With the Dynamics 365 update late last year, I’ve seen some clients who are making timing and priority decisions for the visual update as well as what new functionality to test out. One (preview) feature that has been the center of attention for several of those conversations is the Relationship Assistant.
If you’re not already familiar, the Relationship Assistant basically provides reminders, suggestions, and insights about your relationships–based on information that you have in Dynamics 365 and Office 365. The feature uses Microsoft Azure to analyze activities and other record types to:
- Remind you about upcoming due dates / close dates
- Suggest activity if you haven’t been active with a customer or prospect
- Offer external information like stock prices or recent news (without having to go look for it)
When I first started chatting with folks about the Relationship Assistant, there was a common misconception that came up again and again: people seem to think that relationship assistant requires Server Side Sync to be enabled. While this is true for some of the relationship cards, some can be used regardless of the Server Side Sync feature. These cards fall into several categories, but only two of them (Email Cards from Exchange and Email Engagement Cards).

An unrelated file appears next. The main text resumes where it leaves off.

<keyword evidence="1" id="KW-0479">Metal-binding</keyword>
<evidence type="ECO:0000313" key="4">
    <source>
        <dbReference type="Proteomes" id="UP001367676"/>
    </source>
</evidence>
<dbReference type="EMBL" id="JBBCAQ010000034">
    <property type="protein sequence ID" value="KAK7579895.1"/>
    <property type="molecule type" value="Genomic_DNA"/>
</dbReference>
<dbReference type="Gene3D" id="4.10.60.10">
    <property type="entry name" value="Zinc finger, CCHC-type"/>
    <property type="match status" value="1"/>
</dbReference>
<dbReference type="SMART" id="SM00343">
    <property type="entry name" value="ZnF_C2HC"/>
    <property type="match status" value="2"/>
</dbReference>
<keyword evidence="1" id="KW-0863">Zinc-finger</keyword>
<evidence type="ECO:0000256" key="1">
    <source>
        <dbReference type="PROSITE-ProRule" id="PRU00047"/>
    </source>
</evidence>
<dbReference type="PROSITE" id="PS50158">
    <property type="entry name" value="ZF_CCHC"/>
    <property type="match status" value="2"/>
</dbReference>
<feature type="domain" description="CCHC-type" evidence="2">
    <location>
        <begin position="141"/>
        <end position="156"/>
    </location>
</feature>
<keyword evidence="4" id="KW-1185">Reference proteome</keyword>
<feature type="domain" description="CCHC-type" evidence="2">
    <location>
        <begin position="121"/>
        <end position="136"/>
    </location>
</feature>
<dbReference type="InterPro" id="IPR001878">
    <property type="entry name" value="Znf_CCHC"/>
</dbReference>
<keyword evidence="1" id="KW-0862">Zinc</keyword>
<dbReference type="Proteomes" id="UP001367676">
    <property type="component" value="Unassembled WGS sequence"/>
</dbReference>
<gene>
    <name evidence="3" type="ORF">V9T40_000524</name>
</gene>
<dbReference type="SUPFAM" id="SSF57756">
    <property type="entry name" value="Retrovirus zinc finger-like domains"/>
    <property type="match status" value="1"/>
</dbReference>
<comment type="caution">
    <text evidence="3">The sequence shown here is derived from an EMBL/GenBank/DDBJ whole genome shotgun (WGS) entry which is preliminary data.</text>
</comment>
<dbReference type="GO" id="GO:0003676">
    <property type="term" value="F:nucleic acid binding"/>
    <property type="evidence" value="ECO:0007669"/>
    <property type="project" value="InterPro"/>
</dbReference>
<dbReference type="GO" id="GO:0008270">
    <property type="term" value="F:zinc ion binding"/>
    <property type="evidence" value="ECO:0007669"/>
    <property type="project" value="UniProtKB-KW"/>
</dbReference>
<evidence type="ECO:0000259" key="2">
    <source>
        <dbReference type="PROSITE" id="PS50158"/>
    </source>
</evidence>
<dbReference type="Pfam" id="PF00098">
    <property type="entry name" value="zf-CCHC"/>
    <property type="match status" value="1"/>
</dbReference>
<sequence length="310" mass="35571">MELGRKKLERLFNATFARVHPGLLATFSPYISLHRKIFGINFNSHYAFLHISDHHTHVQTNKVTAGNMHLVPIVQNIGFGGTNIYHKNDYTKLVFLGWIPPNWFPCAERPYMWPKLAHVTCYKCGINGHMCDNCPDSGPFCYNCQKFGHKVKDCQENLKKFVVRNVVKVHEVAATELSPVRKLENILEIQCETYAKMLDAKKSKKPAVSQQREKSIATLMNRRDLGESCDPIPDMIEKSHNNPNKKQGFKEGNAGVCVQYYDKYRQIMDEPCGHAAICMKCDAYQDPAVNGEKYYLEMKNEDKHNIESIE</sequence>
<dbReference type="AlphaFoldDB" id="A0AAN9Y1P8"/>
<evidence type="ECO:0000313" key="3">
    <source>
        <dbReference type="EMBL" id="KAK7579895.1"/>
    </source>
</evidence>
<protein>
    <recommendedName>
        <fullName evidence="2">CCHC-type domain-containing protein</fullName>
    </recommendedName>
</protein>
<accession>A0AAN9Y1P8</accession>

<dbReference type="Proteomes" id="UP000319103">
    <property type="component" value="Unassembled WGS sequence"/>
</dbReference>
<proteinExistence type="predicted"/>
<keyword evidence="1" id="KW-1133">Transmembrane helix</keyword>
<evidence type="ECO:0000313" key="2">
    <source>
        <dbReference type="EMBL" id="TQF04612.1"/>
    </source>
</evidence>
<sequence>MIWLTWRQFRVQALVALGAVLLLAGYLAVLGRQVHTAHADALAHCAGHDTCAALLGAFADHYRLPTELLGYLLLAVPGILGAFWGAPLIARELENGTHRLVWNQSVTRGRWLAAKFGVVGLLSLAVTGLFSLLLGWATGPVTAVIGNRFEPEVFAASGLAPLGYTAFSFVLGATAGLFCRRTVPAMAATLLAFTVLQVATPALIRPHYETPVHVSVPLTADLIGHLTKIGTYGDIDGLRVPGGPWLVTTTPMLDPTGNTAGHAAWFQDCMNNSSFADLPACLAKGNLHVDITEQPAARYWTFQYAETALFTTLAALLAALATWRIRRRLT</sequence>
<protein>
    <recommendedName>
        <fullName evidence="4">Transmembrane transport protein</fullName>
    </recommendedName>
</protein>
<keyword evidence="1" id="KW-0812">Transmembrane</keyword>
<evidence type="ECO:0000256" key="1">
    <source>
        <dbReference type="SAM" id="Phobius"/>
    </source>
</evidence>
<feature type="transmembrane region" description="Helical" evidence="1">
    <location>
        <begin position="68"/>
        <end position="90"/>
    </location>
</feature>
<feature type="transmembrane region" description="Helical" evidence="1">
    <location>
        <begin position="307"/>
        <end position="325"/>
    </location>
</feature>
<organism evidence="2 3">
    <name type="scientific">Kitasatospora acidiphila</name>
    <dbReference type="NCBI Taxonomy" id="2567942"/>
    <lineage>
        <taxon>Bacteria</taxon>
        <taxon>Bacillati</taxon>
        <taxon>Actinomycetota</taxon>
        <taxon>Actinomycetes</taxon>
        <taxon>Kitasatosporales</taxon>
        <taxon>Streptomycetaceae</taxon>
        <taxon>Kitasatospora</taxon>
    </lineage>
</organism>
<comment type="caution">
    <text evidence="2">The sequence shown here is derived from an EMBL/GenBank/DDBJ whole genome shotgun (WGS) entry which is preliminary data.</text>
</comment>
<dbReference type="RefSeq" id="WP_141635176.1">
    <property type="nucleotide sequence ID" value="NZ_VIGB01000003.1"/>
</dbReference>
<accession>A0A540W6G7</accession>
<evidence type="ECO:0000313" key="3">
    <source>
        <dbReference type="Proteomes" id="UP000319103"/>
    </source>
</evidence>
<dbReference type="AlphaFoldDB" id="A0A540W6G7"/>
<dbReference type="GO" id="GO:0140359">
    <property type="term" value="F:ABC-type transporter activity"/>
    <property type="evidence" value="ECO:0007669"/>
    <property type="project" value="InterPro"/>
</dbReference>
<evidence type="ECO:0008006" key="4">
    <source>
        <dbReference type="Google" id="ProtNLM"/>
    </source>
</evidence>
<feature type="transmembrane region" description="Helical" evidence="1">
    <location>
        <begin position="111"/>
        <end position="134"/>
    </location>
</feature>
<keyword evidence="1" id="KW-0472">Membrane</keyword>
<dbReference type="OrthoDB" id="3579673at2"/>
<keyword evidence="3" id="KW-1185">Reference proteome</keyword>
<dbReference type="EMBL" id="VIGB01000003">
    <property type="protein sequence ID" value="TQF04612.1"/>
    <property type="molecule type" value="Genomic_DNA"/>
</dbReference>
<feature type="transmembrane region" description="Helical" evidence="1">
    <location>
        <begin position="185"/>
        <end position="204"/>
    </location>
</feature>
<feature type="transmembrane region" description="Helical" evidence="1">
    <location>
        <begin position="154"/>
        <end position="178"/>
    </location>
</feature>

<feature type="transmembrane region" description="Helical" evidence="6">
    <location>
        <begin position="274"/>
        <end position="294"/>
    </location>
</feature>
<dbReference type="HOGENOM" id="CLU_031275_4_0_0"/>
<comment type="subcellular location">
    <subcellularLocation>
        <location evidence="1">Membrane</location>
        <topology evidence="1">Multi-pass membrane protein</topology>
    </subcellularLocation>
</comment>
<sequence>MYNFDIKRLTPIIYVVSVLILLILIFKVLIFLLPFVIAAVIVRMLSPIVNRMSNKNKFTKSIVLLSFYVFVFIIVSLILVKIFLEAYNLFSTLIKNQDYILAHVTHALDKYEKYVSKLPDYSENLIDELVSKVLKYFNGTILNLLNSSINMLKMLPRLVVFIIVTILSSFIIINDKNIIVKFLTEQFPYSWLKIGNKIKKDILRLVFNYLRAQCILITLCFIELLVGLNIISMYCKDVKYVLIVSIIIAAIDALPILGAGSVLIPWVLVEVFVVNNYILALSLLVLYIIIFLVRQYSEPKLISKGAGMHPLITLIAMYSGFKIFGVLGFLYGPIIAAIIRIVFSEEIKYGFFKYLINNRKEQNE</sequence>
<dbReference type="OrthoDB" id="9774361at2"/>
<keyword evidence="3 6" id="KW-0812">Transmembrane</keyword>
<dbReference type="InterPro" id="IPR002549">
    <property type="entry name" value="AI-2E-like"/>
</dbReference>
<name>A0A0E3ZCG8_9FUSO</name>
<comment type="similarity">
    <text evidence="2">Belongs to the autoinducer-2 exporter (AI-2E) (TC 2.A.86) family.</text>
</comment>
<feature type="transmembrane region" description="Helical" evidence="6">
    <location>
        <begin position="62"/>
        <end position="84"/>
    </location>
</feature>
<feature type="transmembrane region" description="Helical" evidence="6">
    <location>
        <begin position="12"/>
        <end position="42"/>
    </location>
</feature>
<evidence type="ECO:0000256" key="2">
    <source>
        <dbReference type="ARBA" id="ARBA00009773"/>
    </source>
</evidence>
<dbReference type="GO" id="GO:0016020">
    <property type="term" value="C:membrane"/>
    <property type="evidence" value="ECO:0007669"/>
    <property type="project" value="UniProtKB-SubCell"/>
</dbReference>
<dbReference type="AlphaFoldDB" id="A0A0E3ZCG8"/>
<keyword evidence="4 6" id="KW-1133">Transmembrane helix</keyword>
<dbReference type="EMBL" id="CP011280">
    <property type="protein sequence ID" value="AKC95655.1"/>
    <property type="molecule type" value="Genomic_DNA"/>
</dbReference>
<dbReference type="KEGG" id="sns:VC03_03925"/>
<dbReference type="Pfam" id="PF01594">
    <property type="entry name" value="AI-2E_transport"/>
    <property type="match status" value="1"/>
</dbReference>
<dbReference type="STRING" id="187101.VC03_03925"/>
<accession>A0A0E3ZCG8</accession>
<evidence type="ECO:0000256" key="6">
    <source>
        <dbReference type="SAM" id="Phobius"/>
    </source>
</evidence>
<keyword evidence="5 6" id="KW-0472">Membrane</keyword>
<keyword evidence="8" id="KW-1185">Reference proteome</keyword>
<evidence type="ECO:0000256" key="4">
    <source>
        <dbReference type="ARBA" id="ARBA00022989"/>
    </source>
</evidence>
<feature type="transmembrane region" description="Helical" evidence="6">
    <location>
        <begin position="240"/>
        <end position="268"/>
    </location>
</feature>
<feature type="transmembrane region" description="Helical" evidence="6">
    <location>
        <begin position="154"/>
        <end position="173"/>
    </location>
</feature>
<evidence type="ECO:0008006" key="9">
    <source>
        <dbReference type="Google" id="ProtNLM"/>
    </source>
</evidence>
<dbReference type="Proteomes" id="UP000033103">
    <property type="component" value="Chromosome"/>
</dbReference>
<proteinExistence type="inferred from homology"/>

There is real value if you use Server Side Sync
All of that said, I’m certainly not recommending against some of the cool stuff that comes with Server Side Sync. What’s most significant here is that emails in your personal inbox can be displayed in Dynamics without the user having to physically click a “track” button. Literally, email that they may not have even seen in their inbox could be displayed in the context of an Opportunity record with that same contact.
This is the kind of feature that provides value back to users without them having to put a bunch of up-front effort in.
I’m hoping to gain a deeper understanding of how to train some of these email cards from exchange, though. Some of the cards like “Stakeholder Recommendation” that will suggest (or automatically add) a stakeholder into Dynamics if they aren’t already in the system. Being able to train this model for industry-specific keywords will make it more versatile. Maybe this is something we’ll see when it’s out of preview (I can dream, right?)
I know this isn’t a hidden feature or anything fancy like that, but it’s important for Dynamics administrators to know the tools that are available to them and their user community. While it’s not hidden, it is a Preview feature, which you’ll want to keep in mind as it doesn’t come with any official support.
Are you considering the Relationship Assistant or have you already enabled this in your organization? Share your thoughts in the comments below.
azure, customer engagement, Customer relationship management, Dynamics 365, Microsoft Dynamics, preview, relationship assistant